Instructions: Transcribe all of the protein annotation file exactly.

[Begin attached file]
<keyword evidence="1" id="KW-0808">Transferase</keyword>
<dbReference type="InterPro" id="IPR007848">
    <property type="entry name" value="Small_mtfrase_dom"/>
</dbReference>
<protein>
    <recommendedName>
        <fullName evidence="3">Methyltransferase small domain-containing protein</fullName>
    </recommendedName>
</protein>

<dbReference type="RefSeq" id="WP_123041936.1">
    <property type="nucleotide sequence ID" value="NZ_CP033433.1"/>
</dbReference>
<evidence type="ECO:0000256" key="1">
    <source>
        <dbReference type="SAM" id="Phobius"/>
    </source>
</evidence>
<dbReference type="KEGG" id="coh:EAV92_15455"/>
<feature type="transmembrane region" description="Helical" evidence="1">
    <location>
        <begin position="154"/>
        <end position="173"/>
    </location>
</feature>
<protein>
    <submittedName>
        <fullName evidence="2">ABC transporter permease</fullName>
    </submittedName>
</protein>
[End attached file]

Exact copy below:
<keyword evidence="1" id="KW-0808">Transferase</keyword>
<dbReference type="InterPro" id="IPR007848">
    <property type="entry name" value="Small_mtfrase_dom"/>
</dbReference>
<protein>
    <recommendedName>
        <fullName evidence="3">Methyltransferase small domain-containing protein</fullName>
    </recommendedName>
</protein>

<dbReference type="RefSeq" id="WP_123041936.1">
    <property type="nucleotide sequence ID" value="NZ_CP033433.1"/>
</dbReference>
<evidence type="ECO:0000256" key="1">
    <source>
        <dbReference type="SAM" id="Phobius"/>
    </source>
</evidence>
<dbReference type="KEGG" id="coh:EAV92_15455"/>
<feature type="transmembrane region" description="Helical" evidence="1">
    <location>
        <begin position="154"/>
        <end position="173"/>
    </location>
</feature>
<protein>
    <submittedName>
        <fullName evidence="2">ABC transporter permease</fullName>
    </submittedName>
</protein>